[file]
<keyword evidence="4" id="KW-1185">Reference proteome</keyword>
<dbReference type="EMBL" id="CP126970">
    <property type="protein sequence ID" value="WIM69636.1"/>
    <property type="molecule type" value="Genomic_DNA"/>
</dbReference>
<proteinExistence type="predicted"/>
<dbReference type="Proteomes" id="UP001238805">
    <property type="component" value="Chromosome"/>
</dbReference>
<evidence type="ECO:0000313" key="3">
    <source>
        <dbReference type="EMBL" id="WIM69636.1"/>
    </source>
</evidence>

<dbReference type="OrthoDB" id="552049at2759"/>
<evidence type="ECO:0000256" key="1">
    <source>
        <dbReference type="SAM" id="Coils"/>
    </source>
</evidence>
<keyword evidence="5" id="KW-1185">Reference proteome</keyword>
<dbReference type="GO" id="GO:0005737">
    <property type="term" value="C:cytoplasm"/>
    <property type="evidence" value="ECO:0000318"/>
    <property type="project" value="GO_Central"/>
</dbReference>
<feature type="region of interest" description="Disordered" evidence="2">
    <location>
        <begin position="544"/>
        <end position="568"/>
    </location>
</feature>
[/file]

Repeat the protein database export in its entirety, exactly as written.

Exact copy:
<keyword evidence="4" id="KW-1185">Reference proteome</keyword>
<dbReference type="EMBL" id="CP126970">
    <property type="protein sequence ID" value="WIM69636.1"/>
    <property type="molecule type" value="Genomic_DNA"/>
</dbReference>
<proteinExistence type="predicted"/>
<dbReference type="Proteomes" id="UP001238805">
    <property type="component" value="Chromosome"/>
</dbReference>
<evidence type="ECO:0000313" key="3">
    <source>
        <dbReference type="EMBL" id="WIM69636.1"/>
    </source>
</evidence>

<dbReference type="OrthoDB" id="552049at2759"/>
<evidence type="ECO:0000256" key="1">
    <source>
        <dbReference type="SAM" id="Coils"/>
    </source>
</evidence>
<keyword evidence="5" id="KW-1185">Reference proteome</keyword>
<dbReference type="GO" id="GO:0005737">
    <property type="term" value="C:cytoplasm"/>
    <property type="evidence" value="ECO:0000318"/>
    <property type="project" value="GO_Central"/>
</dbReference>
<feature type="region of interest" description="Disordered" evidence="2">
    <location>
        <begin position="544"/>
        <end position="568"/>
    </location>
</feature>